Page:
This book tackles classic problems from operations research and circuit design using a logic programming language embedding consistency techniques, a paradigm emerging from artificial intelligence research. Van Hentenryck proposes a new approach to solving discrete combinatorial problems using these techniques. Logic programming serves as a convenient language for stating combinatorial problems, but its "generate and test" paradigm leads to inefficient programs. Van Hentenryck's approach preserves one of the most useful features of logic programming - the duality of its semantics - yet allows a short development time for the programs while preserving most of the efficiency of special purpose programs written in a procedural language. Embedding consistency techniques in logic programming allows for ease and flexibility of programming and short development time because constraint propagation and tree-search programming are abstracted away from the user. It also enables logic programs to be executed efficiently as consistency techniques permit an active use of constraints to remove combinations of values that cannot appear in a solution Van Hentenryck presents a comprehensive overview of this new approach from its theoretical foundations to its design and implementation, including applications to real life combinatorial problems. The ideas introduced in Constraint Satisfaction in Logic Programming have been used successfully to solve more than a dozen practical problems in operations research and circuit design, including disjunctive scheduling, warehouse location, cutting stock car sequencing, and microcode labeling problems.
Constraint-Based Local Search
Pascal Van Hentenryck and Laurent Michel
The MIT Press
The ubiquity of combinatorial optimization problems in our society is illustrated by the novel application areas for optimization technology, which range from supply chain management to sports tournament scheduling. Over the last two decades, constraint programming has emerged as a fundamental methodology to solve a variety of combinatorial problems, and rich constraint programming languages have been developed for expressing and combining constraints and specifying search procedures at a high level of abstraction. Local search approaches to combinatorial optimization are able to isolate optimal or near-optimal solutions within reasonable time constraints. This book introduces a method for solving combinatorial optimization problems that combines constraint programming and local search, using constraints to describe and control local search, and a programming language, COMET, that supports both modeling and search abstractions in the spirit of constraint programming. After an overview of local search including neighborhoods, heuristics, and metaheuristics, the book presents the architecture and modeling and search components of constraint-based local search and describes how constraint-based local search is supported in COMET. The book describes a variety of applications, arranged by meta-heuristics. It presents scheduling applications, along with the background necessary to understand these challenging problems. The book also includes a number of satisfiability problems, illustrating the ability of constraint-based local search approaches to cope with both satisfiability and optimization problems in a uniform fashion.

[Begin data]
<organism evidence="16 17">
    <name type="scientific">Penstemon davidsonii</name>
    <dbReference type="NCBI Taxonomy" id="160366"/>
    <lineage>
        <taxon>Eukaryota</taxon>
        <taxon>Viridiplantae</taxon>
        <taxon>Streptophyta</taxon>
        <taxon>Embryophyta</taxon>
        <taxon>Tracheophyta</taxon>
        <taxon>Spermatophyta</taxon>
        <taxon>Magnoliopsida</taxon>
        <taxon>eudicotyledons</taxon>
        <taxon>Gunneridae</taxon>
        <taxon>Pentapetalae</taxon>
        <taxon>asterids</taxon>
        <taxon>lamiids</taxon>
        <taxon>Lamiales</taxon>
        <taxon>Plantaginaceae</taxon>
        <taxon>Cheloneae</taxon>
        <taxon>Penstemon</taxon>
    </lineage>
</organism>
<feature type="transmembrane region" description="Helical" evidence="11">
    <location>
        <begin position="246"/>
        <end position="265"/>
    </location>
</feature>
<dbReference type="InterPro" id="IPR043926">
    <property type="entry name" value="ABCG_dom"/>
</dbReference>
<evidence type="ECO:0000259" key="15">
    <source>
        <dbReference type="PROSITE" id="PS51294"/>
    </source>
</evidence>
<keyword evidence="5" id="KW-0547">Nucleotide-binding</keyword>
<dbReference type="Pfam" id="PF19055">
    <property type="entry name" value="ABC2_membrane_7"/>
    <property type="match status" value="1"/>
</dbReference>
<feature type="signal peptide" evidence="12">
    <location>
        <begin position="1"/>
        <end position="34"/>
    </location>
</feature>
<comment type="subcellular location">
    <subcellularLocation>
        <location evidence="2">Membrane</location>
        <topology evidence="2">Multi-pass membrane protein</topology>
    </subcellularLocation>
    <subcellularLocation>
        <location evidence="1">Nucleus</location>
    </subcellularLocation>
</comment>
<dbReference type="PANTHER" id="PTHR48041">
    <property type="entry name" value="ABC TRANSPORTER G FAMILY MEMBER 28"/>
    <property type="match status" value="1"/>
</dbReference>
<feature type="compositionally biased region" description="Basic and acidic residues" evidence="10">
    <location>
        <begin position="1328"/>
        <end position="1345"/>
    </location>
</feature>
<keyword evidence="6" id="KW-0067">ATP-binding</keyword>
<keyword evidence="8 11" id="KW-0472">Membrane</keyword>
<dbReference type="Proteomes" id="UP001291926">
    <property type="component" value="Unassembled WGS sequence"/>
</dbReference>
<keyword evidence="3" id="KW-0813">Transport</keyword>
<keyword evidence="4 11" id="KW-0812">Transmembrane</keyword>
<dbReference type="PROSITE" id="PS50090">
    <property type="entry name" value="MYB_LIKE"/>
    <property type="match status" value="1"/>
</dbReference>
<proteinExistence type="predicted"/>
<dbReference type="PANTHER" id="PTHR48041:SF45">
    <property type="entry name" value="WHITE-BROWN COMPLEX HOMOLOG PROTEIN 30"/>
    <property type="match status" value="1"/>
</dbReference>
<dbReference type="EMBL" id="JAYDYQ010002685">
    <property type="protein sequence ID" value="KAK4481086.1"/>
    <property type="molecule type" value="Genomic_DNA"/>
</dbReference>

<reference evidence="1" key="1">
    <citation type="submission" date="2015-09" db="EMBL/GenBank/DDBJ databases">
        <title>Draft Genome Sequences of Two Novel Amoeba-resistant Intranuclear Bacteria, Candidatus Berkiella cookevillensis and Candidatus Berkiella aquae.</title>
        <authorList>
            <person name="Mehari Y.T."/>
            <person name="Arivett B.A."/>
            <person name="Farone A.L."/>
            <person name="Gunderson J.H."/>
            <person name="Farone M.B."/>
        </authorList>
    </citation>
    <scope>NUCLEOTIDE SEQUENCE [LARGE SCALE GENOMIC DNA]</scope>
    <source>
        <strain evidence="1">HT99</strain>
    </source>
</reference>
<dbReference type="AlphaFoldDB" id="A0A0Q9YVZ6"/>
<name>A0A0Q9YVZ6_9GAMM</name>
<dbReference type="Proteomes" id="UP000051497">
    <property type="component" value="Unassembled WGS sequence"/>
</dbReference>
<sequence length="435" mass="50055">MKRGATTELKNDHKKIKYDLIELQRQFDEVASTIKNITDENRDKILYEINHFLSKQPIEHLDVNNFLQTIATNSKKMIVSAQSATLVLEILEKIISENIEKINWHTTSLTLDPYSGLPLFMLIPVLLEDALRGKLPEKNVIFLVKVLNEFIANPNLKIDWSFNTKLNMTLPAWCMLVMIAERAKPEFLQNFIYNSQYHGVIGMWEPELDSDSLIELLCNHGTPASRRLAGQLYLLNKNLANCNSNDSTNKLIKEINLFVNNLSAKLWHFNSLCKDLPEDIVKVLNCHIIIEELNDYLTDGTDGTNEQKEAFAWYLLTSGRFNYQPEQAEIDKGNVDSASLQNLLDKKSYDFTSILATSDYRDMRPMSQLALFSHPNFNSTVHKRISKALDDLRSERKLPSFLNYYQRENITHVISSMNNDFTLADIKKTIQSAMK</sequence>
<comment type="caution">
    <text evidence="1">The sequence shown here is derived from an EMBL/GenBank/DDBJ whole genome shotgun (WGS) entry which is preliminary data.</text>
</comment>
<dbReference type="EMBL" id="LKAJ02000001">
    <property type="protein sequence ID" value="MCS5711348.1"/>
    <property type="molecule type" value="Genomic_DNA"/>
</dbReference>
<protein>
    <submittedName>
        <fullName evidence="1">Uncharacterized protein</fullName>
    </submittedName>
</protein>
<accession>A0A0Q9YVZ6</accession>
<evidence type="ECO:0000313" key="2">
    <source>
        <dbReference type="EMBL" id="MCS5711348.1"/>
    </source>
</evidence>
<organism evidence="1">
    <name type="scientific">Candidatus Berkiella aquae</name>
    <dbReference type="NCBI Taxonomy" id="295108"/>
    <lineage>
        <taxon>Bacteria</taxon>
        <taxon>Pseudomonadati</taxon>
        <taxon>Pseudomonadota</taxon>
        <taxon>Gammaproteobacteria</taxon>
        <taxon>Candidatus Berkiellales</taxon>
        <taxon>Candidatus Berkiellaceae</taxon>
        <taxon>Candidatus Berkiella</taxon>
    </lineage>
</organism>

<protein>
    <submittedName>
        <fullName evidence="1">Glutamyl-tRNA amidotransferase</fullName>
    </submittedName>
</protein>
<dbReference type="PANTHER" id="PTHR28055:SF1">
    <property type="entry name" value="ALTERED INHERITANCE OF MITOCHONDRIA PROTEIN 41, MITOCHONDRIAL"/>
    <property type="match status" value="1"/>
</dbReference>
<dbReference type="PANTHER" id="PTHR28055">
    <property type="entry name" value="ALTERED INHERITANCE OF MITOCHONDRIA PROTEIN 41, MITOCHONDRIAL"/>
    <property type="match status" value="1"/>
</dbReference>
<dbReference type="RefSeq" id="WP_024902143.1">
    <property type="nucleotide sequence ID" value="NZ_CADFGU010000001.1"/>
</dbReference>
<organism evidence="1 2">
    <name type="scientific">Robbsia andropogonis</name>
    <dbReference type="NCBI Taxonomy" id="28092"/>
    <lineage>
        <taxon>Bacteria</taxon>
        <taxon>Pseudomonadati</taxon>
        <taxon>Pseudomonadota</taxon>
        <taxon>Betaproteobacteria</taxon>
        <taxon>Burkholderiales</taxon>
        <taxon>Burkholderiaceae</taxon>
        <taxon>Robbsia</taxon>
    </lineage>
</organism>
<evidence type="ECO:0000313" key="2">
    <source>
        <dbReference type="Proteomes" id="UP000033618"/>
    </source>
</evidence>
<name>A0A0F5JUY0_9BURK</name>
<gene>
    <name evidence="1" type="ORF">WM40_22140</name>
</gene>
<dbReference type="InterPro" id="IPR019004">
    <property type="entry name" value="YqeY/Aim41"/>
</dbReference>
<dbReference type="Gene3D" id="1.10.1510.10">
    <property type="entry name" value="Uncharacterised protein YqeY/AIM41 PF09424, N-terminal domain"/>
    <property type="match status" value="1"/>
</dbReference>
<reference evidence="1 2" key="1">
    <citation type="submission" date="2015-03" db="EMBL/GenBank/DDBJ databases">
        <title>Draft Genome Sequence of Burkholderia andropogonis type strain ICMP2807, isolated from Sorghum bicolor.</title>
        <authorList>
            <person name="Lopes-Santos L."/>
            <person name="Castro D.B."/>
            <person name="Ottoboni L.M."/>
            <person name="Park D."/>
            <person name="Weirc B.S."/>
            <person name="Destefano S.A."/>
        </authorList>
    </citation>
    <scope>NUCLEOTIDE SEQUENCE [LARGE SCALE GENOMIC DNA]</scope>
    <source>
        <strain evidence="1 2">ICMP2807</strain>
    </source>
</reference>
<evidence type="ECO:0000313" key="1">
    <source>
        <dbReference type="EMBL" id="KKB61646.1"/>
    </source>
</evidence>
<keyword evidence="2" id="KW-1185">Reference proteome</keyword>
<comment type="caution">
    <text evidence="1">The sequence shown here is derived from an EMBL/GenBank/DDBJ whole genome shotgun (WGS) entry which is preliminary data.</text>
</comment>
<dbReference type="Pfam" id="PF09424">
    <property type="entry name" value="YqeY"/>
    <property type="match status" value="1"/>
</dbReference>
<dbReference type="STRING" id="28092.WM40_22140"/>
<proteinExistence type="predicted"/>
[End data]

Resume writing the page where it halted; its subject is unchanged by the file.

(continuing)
Data Structures and Algorithms in C++
Michael T. Goodrich, Roberto Tamassia, David M. Mount
John Wiley & Sons, Inc.
Provides a comprehensive introduction to data structures and algorithms, including their design, analysis, and implementation. Each data structure is presented using ADTs and their respective implementations. Helps provide an understanding of the wide spectrum of skills ranging from sound algorithm and data structure design to efficient implementation and coding of these designs in C++.
Data Structures and Algorithms in Java, 4th Edition
Michael T. Goodrich, Roberto Tamassia
John Wiley & Sons, Inc.